The South Dakota instruction is not quite this explicit in its moral tone. It does, however, emphasize the ideological over the factual. It tells the woman, for instance, that an “abortion will terminate the life of a whole, separate, unique, living human being.” This statement, like the more explicit hypothetical instruction I outlined above, equates an embryo or fetus with a human being. Whether to consider an embryo or fetus a “human being” or simply a “potential human being” or a “human being in progress” is a moral judgment on which people disagree strongly with one another. “Human being,” in the context of abortion debates, is thus a value-laden term that connotes full membership in the moral community, necessarily entailing the same basic “human rights” that other members possess, including the right not to be intentionally killed.
The Eighth Circuit Court of Appeals acknowledged that “[t]aken in isolation, [the language concerning the ‘life of a whole, separate, unique, living human being’] certainly may be read to make a point in the debate about the ethics of abortion.” The court reasoned, however, that the definition of “human being” in the statute saves the challenged language from classification as a mandatory moral script and moves it instead into the category of factual information. Quoting the U.S. Supreme Court, the Court of Appeals ruled that “when a statute includes an explicit definition, we must follow that definition, even if it varies from that term’s ordinary meaning.’”
The statute at issue in Rounds defines the phrase “human being” as extending to embryos and fetuses of the species Homo sapiens from the moment of fertilization. If an abortion provider were to tell a patient that her embryo or fetus contained human (rather than equine or feline) DNA, this information – though blindingly obvious – would not convey a view about whether an embryo or fetus “counts” morally as a person. The court accordingly treats the words of the informed consent script as though they were actually the words of the statutory definition. Because the latter are value-neutral, the court reasons, it follows that so are the former.
The Fly in the Ointment: Even if the Statutory Definition Is Value-Neutral, the Script Is Not
The Court of Appeals’ reasoning would perhaps be persuasive if an abortion provider could simply substitute the statutory definition for the words “human being.” The law, however, compels the provider to repeat the language itself and therefore the moral content of that language. Indeed, the fact that the statute literally defines a moral term like “human being” to include a morally-controversial entity like an embryo or a fetus exposes the way in which the script at issue conveys moral teachings rather than information.
Consider the following analogy. A judge is about to instruct a jury during the capital phase of a murder trial. Suppose the instruction began with the following words:
“You are about to decide what will happen to this worthless piece of garbage with no right to live that you have found guilty of committing murder….”
Imagine as well that the statute providing for this instruction contained the following definitions: “For purposes of this statute, ‘worthless piece of garbage’ means ‘a defendant convicted of murder in the first degree.’”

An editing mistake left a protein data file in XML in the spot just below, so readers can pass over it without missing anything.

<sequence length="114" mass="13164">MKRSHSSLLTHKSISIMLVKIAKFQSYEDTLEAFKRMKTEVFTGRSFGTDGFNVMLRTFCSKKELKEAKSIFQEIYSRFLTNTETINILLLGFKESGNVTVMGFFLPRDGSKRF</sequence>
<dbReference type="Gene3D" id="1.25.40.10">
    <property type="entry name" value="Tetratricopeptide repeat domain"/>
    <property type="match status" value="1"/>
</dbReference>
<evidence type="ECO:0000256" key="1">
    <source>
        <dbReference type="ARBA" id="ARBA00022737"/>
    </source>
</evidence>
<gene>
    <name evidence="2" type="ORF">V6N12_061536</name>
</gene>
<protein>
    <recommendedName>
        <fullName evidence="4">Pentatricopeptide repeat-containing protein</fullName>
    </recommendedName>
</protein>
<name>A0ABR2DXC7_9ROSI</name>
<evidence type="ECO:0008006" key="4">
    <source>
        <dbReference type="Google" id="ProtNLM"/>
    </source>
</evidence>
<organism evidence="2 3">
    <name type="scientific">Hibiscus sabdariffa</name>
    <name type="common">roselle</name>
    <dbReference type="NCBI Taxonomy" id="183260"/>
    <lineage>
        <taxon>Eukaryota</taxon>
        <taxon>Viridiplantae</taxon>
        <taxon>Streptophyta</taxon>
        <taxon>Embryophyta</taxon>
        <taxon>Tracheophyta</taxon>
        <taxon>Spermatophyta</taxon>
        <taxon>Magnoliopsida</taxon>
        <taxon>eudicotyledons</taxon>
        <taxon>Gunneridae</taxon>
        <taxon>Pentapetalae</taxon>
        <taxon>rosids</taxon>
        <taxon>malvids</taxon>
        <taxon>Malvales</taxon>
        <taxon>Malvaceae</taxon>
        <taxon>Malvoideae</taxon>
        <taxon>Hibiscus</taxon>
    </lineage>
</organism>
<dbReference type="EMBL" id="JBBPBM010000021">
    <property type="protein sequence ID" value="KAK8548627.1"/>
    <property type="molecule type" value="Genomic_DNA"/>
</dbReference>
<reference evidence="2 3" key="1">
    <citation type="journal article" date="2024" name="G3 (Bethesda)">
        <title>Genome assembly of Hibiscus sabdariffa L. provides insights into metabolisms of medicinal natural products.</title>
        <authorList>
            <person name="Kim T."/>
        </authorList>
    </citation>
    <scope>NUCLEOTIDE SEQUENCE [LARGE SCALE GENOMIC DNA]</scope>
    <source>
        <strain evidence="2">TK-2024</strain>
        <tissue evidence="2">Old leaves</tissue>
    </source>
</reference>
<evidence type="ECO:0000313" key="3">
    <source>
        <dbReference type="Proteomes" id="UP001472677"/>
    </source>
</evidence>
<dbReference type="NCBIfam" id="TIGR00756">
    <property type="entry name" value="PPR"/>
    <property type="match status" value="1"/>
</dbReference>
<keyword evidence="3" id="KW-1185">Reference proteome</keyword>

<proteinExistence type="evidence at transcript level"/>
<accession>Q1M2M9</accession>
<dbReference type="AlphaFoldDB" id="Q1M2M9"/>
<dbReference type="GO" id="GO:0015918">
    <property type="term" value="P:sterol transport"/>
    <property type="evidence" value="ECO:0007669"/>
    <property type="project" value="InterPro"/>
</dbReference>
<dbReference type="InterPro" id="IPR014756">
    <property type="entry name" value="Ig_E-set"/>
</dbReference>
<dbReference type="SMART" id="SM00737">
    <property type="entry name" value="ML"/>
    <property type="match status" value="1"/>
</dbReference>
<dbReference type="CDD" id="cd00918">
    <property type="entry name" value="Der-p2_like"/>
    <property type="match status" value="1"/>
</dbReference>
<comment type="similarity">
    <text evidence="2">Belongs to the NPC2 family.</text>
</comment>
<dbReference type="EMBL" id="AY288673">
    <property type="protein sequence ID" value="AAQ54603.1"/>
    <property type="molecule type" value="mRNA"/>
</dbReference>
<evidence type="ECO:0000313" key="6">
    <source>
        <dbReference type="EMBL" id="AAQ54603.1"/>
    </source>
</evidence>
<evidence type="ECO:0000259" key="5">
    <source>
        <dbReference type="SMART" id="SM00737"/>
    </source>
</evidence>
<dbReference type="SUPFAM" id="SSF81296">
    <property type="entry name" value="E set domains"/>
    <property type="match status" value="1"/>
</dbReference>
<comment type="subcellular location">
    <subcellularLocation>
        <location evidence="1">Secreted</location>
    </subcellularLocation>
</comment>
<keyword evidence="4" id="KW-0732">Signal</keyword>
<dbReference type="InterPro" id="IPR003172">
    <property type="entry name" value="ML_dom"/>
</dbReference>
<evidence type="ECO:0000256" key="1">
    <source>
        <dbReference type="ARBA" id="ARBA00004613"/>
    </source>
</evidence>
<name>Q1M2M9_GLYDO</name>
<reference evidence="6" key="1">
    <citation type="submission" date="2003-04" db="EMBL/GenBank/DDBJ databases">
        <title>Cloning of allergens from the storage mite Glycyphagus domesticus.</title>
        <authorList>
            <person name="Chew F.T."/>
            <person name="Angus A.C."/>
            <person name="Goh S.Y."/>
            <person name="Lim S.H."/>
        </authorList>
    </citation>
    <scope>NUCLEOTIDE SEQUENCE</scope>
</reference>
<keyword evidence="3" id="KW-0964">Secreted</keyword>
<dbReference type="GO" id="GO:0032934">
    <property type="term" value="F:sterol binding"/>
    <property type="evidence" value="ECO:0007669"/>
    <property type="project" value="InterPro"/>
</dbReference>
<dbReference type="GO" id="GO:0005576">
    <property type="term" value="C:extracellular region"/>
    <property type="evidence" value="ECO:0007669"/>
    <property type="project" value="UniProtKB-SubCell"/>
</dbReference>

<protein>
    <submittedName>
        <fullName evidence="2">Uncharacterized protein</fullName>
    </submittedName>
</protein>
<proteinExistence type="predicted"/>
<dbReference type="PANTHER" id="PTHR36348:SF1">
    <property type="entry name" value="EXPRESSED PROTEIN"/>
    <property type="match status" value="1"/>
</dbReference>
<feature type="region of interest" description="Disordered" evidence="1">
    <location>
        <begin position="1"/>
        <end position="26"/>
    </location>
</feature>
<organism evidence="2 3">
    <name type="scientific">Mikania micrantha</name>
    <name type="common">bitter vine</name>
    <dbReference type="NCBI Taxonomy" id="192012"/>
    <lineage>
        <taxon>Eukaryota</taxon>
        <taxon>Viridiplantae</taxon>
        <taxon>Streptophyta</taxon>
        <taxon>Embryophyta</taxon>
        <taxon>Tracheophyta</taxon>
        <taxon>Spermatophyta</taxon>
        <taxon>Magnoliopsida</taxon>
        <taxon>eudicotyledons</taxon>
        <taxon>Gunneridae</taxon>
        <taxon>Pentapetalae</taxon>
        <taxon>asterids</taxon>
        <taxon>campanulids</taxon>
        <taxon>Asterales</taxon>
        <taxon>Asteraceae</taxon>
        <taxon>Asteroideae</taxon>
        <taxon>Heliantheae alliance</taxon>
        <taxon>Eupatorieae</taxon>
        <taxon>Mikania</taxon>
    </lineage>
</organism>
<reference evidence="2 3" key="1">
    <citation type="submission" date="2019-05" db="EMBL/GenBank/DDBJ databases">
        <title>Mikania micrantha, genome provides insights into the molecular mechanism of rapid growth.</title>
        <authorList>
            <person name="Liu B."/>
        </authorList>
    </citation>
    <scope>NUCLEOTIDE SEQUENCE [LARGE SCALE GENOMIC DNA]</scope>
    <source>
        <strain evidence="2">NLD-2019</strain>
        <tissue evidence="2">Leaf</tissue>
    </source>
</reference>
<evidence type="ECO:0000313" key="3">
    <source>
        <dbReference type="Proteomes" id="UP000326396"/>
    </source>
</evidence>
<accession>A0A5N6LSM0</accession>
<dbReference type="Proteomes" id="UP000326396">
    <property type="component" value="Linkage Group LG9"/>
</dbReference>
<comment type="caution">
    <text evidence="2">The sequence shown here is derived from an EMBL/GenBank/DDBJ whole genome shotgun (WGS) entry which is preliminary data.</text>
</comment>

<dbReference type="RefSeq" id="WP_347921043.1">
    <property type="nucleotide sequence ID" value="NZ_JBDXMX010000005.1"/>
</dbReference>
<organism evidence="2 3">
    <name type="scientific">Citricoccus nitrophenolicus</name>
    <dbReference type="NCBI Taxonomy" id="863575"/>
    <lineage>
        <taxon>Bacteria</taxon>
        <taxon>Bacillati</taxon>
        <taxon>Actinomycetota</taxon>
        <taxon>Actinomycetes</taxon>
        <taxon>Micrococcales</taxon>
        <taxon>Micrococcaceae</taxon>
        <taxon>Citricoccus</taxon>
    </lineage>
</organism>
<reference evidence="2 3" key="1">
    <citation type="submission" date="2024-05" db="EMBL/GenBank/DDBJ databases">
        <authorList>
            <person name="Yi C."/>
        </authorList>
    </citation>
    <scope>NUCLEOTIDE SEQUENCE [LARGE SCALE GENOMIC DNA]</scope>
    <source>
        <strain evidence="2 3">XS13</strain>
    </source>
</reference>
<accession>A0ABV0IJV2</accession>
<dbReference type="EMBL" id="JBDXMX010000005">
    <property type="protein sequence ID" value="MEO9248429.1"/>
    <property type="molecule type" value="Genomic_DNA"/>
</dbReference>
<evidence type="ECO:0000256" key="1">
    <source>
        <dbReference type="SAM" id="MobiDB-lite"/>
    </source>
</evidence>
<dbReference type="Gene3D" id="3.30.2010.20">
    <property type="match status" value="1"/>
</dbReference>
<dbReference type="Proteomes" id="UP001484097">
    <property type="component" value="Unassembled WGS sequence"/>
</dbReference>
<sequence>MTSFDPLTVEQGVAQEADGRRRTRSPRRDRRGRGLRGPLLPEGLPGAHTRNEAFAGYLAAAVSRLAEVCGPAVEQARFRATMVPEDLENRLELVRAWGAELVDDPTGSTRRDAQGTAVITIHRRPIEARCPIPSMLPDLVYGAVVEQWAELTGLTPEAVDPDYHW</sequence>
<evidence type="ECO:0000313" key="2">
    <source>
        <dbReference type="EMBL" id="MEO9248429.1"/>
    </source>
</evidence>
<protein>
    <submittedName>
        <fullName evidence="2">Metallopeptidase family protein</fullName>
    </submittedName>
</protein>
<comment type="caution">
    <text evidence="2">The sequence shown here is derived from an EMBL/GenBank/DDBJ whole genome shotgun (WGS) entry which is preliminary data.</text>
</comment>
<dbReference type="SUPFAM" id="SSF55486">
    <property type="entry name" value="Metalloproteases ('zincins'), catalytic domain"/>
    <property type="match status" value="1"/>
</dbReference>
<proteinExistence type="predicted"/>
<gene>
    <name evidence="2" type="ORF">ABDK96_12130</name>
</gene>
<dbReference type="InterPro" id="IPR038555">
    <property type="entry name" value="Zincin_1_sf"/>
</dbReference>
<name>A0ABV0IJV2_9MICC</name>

Such an instruction would obviously be improper, the definitional section of the statute notwithstanding. Indeed, the definitional section tells us exactly what the problem is: The state is conveying to the jury the moral assessment that a defendant convicted of murder in the first degree is the equivalent of a worthless piece of garbage. Some people might hold this view of a convicted murderer, while others do not, but it represents a value judgment rather than a fact, one that the state has no business conveying to a sentencing jury.
A woman who visits a clinic and asks for an abortion is entitled to receive factually accurate information about the procedure she is about to undergo. Telling her that she is carrying a “unique human being” does not provide information. It instead conveys the message that her embryo or fetus is a full member of the moral community. It does so not only in spite of, but also because of, the definitional section, which – by declaring a special definition for purposes of the statute – implicitly recognizes that the message represents a contested one, one that challenges rather than conforms to the definition of the term in common usage.
Despite its value-laden content, the government, under existing precedents, may directly communicate with women the view that embryos and fetuses are entitled to consideration and life. And if the doctor shares this view, she too is free to communicate it to her patient. What the government may not do, however, is force doctors to utter ideological statements in the guise of “information.” Such compelled speech violates the doctor’s freedom of speech along with the patient’s right to hear the authentic words of her own chosen health care provider. The state may define a human being as it sees fit, in other words, but it may not force either a doctor or a woman to accept that definition at the risk of criminal penalties. I would therefore, respectfully, dissent from the Eighth Circuit Court of Appeals’ decision.